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    Apple, pear and plum trees do very well here. Certain varieties of apricot and cherry do okay also. There are nut trees - walnut, butternut and chestnut. Grapes, kiwis and brambles (blackberries, raspberries), strawberries, blueberries and elderberries are options too. There are some semi-hardy fig trees that may be suitable as well.

    I order most of my trees through FEDCO in Maine - http://www.fedcoseeds.com/ . Most do well even when planted north of here.

    http://www.treesofantiquity.com/ is another possibility.

    As for last year's gardening season, it wasn't a great one for us too and I've worked ours for the past 20 years.
     
  3. DemonicFowl

    DemonicFowl Chillin' With My Peeps

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    If you want to try something "exotic" try getting a Japanese orange tree. They are called the flying dragon bitter orange. I got mine at the Plymouth agway. Its fruit doesn't have a lot of flesh to them but you can still make some marmalade(from what I've read). They are also just one of the most awesome looking fruit trees and could double as a decorative tree if you don't want to collect the fruit. It grows to a height of around 5 ft and spread of 15 ft. I'll snag a picture of mine tomorrow.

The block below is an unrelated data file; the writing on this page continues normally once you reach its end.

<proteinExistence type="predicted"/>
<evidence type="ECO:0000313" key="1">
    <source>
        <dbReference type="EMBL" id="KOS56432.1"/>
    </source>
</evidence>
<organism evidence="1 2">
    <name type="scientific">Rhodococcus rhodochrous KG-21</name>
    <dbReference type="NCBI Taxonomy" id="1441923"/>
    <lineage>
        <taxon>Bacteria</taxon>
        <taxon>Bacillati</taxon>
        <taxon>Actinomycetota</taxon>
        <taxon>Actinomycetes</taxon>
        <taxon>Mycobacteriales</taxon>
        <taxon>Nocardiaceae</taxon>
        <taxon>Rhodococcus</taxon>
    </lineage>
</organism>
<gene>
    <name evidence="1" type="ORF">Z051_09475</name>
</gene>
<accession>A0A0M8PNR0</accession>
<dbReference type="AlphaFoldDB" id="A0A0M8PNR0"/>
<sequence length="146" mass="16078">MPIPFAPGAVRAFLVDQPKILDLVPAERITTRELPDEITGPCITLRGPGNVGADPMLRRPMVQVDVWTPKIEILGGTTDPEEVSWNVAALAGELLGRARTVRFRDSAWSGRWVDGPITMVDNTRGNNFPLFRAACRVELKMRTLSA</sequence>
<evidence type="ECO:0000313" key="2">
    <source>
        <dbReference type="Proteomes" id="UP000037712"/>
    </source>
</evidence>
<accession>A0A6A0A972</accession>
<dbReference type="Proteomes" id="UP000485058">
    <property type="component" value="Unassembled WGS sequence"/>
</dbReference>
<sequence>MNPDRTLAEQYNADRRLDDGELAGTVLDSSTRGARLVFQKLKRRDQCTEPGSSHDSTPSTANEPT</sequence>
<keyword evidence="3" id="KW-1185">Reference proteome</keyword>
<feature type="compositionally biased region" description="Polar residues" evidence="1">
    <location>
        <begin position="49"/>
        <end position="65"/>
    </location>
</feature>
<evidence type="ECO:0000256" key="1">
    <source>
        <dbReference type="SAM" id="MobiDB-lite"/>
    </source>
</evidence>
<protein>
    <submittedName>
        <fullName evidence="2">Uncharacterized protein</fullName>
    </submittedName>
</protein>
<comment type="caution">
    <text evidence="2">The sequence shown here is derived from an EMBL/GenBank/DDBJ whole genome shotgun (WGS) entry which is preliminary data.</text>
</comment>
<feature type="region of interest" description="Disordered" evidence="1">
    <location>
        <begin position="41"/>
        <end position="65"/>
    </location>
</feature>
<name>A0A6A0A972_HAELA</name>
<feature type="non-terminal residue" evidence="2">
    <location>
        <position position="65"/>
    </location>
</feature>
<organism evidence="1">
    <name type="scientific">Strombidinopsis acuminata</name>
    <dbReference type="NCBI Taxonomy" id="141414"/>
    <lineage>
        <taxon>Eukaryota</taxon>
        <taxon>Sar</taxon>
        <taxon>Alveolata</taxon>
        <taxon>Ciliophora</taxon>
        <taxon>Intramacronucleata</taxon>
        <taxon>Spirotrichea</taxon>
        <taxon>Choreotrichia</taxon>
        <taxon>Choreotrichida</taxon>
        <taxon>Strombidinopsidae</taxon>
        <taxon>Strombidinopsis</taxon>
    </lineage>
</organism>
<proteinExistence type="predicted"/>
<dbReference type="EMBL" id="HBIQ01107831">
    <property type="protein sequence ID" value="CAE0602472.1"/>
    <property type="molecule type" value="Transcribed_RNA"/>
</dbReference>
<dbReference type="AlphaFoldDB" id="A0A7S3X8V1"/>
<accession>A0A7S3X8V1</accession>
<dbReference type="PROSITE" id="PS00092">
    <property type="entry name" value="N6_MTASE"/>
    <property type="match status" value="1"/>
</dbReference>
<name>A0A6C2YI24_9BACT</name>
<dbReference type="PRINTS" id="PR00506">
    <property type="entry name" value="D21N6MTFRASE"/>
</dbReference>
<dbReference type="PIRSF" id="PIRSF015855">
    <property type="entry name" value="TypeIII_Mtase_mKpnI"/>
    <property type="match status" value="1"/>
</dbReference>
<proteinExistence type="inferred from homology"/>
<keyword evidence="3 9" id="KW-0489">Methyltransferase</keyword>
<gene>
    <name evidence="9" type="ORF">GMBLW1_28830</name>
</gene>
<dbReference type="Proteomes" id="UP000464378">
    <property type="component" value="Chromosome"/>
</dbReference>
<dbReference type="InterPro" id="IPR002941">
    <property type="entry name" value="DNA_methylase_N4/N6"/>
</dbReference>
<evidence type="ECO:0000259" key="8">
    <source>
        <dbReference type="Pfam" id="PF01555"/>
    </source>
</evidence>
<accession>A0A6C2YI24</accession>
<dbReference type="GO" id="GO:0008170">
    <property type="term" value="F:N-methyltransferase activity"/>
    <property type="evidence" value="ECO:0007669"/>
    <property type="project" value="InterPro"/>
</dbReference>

There is a strand of passion flower vine(exotic looking) that also can survive in zone 5(our plant zone). Started mine and they are growing well now. Brought them inside though just in case. Somethings been eating a lot of my plants... could be the chickens lol. It also may take a few years from seed to produce flowers/edible fruit.

    As for a food garden I've failed my first year and had semi success this year. You should test you soil ph level. Mine was at 5 which is to acidic for most crop. You want something around the 6-7 range(neutral/best for most crops)or you plants won't grow and seem stunted. The ph levels helps them absorb their nutrition.

    You also need to consider the amount of nutrients the crop need to produce. Nitrogen (leaves/new growth), phosphorus(roots flowering) and potassium(overall health). The common 3 numbers you see on a bag of plant food, in order.feeding and under feeding can cause problems along with using the wrong levels of fertilizer and timing. To much nitrogen during fruiting time and all you will get is growth and little to no flower buds. It helps to do your research on what you want to plant and when to do so.